The financial sector is leading the way as industries prepare for a future with artificial intelligence.

By Xische Editorial, September 3, 2018

 Source: Tostphoto/ Shutterstock

Source: Tostphoto/Shutterstock

Buying a home is one of life’s most important and stressful decisions. Even for those who can afford it, securing a long-term bond to purchase a home can be nerve-racking and difficult. Banks require detailed and complex documentation of one’s finances. Bankers have traditionally established a rapport with prospective buyers, bringing the human element to ease the anxiety of the overall experience. Imagine if that human touch was replaced by little more than a computer and advanced algorithms. Would the banks’ decisions be different? Would the experience be less stressful?

This reality is already upon us, and it highlights how artificial intelligence (AI) is fundamentally transforming the finance industry. For those concerned about AI’s influence on daily life, the finance sector’s rapid embrace of AI sheds critical light on how the technology will change our lives. Of all the consumer industries, finance has done more to embrace AI in business than most.

The World Economic Forum (WEF) cast this transformation in no uncertain terms in a report published in August. “Artificial Intelligence is fundamentally changing the physics of financial services,” the executive summary noted. “It is weakening the bonds that have held together the component parts of incumbent financial institutions, opening the door to entirely new operating models and ushering in a new set of competitive dynamics that will reward institutions focused on the scale and sophistication of data much more than the scale or complexity of capital.”

This is not set to happen sometime in the future; it is happening right now. Just look at the cast of new hires at major financial institutions. Last month, JP Morgan Chase hired Apoorv Saxena, the former head of Google’s AI products. Saxena will join the bank as the head of AI and machine learning services in a clear signal of JP Morgan’s AI intent. According to CNN, the hiring flurry is confirmation that Wall Street’s biggest banks are in a race to “deploy AI, which could eventually be used for services from fraud detection to loan approval while making internal operations more efficient.”

The changes in the finance industry provide a glimpse into how AI will soon become ingrained in our daily lives. Individuals can expect to see major changes to normal bank interactions. Many people already access their accounts online, but AI innovation will improve the utility of chatbots, for example, where users can text with virtual personal assistants to carry out tasks. Services will be streamlined and banking decisions will, according to AI proponents, be made faster and without error.

Such developments could also have a huge impact on the millions of unbanked people in emerging markets. Traditionally, banks have avoided emerging markets due to the high operating costs associated with new markets and rural areas. Mobile banking powered by smart AI could transform the equation and allow banks to offer services to an entirely new class of customer. The effects will be profound.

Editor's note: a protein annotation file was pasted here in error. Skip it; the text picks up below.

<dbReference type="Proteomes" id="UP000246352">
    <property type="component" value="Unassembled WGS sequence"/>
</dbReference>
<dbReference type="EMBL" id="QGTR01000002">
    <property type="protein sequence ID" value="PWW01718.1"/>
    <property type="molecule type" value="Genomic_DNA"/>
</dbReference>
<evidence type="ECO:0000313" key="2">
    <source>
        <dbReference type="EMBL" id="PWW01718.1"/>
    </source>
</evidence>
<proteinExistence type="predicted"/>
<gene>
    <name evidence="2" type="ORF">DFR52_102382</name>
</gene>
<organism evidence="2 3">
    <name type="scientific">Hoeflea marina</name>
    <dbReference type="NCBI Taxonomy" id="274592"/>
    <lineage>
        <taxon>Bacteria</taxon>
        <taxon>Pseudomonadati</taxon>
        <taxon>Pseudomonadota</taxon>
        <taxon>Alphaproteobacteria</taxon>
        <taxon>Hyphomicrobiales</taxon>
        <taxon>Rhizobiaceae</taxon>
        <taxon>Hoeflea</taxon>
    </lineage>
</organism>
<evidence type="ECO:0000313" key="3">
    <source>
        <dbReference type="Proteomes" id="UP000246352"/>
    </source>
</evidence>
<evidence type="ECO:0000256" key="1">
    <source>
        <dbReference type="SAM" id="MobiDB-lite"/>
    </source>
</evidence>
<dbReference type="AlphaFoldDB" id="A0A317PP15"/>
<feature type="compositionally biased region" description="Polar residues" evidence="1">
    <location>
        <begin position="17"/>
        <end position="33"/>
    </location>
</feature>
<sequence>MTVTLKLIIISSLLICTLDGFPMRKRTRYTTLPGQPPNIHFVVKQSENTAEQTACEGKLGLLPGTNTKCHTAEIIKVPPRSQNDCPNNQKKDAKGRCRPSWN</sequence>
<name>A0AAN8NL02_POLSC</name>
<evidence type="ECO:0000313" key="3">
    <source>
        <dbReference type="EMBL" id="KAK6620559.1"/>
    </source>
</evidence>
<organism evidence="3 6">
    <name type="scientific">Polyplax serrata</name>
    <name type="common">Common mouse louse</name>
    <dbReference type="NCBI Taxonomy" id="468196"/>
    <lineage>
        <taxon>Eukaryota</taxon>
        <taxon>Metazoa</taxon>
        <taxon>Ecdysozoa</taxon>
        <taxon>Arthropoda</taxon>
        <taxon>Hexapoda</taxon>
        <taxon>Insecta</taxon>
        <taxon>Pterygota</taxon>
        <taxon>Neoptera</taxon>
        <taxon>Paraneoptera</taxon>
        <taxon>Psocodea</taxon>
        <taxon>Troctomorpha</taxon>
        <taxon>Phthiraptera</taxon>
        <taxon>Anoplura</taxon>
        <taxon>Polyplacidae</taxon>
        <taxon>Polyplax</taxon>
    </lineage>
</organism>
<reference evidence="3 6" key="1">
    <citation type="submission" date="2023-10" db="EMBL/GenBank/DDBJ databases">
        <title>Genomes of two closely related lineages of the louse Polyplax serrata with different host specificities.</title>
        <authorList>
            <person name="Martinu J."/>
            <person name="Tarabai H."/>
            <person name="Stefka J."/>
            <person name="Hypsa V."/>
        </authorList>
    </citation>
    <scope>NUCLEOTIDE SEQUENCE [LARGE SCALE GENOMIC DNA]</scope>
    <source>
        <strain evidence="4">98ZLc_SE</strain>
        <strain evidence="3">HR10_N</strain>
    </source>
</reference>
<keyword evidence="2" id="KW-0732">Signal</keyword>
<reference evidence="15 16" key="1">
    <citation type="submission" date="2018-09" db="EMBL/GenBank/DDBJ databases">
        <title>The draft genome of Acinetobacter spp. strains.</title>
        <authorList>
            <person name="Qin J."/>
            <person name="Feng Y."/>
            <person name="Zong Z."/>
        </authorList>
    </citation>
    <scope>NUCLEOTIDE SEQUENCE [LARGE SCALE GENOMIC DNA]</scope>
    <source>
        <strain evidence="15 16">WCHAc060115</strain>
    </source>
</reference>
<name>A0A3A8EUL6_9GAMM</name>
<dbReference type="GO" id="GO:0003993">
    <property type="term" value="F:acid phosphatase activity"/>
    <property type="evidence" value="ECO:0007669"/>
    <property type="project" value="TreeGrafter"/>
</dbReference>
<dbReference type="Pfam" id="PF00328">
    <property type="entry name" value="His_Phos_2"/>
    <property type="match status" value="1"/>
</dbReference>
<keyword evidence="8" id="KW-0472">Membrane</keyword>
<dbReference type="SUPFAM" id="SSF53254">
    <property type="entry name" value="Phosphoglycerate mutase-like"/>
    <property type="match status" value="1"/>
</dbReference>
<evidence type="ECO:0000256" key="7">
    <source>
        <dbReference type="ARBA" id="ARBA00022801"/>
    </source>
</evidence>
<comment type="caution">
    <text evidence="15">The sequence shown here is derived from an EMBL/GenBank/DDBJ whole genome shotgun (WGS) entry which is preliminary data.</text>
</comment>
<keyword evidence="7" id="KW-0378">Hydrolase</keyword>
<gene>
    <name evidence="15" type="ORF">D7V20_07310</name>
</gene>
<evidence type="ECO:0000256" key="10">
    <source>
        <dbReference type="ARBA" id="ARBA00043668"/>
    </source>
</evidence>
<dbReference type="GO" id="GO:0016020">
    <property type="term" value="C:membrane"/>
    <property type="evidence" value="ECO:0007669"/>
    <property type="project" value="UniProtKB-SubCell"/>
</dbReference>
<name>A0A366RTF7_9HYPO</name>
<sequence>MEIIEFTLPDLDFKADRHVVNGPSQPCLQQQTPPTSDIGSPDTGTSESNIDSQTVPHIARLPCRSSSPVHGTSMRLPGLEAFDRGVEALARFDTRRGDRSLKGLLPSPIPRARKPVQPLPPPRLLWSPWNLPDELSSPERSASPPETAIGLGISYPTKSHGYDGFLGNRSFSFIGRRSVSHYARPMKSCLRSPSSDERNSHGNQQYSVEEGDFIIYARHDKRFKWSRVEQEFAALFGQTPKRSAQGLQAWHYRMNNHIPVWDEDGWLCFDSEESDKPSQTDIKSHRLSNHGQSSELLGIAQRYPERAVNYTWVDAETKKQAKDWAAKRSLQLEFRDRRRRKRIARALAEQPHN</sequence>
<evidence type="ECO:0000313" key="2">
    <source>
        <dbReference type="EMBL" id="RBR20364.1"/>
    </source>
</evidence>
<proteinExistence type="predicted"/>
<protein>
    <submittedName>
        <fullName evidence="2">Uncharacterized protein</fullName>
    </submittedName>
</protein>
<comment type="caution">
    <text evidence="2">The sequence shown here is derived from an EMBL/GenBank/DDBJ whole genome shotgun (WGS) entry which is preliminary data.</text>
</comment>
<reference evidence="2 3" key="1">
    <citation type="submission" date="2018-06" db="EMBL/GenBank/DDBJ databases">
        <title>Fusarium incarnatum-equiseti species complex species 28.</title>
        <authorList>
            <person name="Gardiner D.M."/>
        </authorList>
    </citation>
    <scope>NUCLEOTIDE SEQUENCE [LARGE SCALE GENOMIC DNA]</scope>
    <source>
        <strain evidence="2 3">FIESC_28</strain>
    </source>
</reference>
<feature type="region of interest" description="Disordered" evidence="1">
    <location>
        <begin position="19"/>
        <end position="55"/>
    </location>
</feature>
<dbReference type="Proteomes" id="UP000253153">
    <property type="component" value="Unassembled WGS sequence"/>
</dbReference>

Through advanced machine learning, decision-making about personal consumer products, such as loan approvals, will soon be handled by computers. With the ability to scan documents and fully understand complex regulations and laws of any locality in a matter of seconds, algorithms can “crunch” numbers to make critical decisions in a fraction of the time required by humans. As such, AI decision-making is already disrupting the relationship between individuals and banks. However, the use of algorithms to screen and profile potential clients raises critical anti-discrimination concerns. Numerous attempts to deploy AI to streamline decision-making have failed when the algorithm exhibited sexism or racism caused by biases in the data. Spurred by concerns about bias, consumer trust is a roadblock to adoption.

Perhaps the biggest changes to come in the finance sector will happen behind the scenes and not through direct client interaction. Banks are starting to use powerful machine learning to detect fraud in banking transactions, and banks are already using AI to assist with risk prevention. As institutions transform how standard operations utilize AI systems, an entirely new services sector could emerge. This new banking services sector will accelerate the pace of innovation, according to WEF research. In fact, WEF found that early AI adopters have a qualitative edge over rivals that have been slow to adopt the technology.  

The primary risk to the exciting changes AI is bringing to finance is in the field of cybersecurity. The systems being employed by many banks feature cloud-based AI solutions. Anytime these institutions wish to access the power of an algorithm or other AI service, they open themselves up to risks inherent in cloud computing. WEF notes that this risk is compounded by the sharing of data between institutions. Data partnerships are critical in the early stages of AI development, but they can be “fraught with strategic and operational risks”.

In short, AI in finance is exciting, dynamic, innovative, and especially challenging. Given the level of hype surrounding AI and its power to change society as we know it, a healthy dose of cold water is welcome by finance leaders plotting the next stage in banking. Likewise, consumers should manage their expectations for the new world on the horizon and be vigilant for unintended outcomes of the technology. Perhaps the greatest benefit of finance’s push into AI has been to facilitate a healthy debate about the effects of AI, its dangers, and its practical uses. As science fiction increasingly becomes a reality, the simple experience of an AI-assisted bank transaction highlights the profound changes taking shape around us.